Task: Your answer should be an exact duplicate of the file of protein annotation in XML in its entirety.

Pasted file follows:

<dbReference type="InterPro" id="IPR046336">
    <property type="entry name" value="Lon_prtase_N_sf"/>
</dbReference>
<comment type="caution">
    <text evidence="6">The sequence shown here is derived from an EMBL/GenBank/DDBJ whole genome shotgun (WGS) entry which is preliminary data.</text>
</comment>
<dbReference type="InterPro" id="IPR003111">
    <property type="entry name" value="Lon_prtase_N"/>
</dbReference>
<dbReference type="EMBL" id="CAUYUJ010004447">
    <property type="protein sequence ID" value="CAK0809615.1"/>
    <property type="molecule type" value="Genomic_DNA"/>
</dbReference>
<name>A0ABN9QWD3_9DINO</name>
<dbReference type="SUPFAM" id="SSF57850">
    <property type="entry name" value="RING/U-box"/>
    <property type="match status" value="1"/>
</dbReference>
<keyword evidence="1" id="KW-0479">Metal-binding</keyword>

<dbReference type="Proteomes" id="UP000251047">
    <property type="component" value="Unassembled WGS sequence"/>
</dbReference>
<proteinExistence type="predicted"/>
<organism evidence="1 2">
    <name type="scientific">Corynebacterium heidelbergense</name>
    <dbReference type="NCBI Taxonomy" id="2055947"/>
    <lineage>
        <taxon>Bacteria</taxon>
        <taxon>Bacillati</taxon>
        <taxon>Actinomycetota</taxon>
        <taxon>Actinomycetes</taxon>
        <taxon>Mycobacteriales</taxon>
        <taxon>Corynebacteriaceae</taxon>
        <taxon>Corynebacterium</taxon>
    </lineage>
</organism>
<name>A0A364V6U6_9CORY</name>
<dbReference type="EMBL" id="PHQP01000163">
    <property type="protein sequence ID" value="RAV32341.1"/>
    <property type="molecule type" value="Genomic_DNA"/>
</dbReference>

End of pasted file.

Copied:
<dbReference type="InterPro" id="IPR046336">
    <property type="entry name" value="Lon_prtase_N_sf"/>
</dbReference>
<comment type="caution">
    <text evidence="6">The sequence shown here is derived from an EMBL/GenBank/DDBJ whole genome shotgun (WGS) entry which is preliminary data.</text>
</comment>
<dbReference type="InterPro" id="IPR003111">
    <property type="entry name" value="Lon_prtase_N"/>
</dbReference>
<dbReference type="EMBL" id="CAUYUJ010004447">
    <property type="protein sequence ID" value="CAK0809615.1"/>
    <property type="molecule type" value="Genomic_DNA"/>
</dbReference>
<name>A0ABN9QWD3_9DINO</name>
<dbReference type="SUPFAM" id="SSF57850">
    <property type="entry name" value="RING/U-box"/>
    <property type="match status" value="1"/>
</dbReference>
<keyword evidence="1" id="KW-0479">Metal-binding</keyword>

<dbReference type="Proteomes" id="UP000251047">
    <property type="component" value="Unassembled WGS sequence"/>
</dbReference>
<proteinExistence type="predicted"/>
<organism evidence="1 2">
    <name type="scientific">Corynebacterium heidelbergense</name>
    <dbReference type="NCBI Taxonomy" id="2055947"/>
    <lineage>
        <taxon>Bacteria</taxon>
        <taxon>Bacillati</taxon>
        <taxon>Actinomycetota</taxon>
        <taxon>Actinomycetes</taxon>
        <taxon>Mycobacteriales</taxon>
        <taxon>Corynebacteriaceae</taxon>
        <taxon>Corynebacterium</taxon>
    </lineage>
</organism>
<name>A0A364V6U6_9CORY</name>
<dbReference type="EMBL" id="PHQP01000163">
    <property type="protein sequence ID" value="RAV32341.1"/>
    <property type="molecule type" value="Genomic_DNA"/>
</dbReference>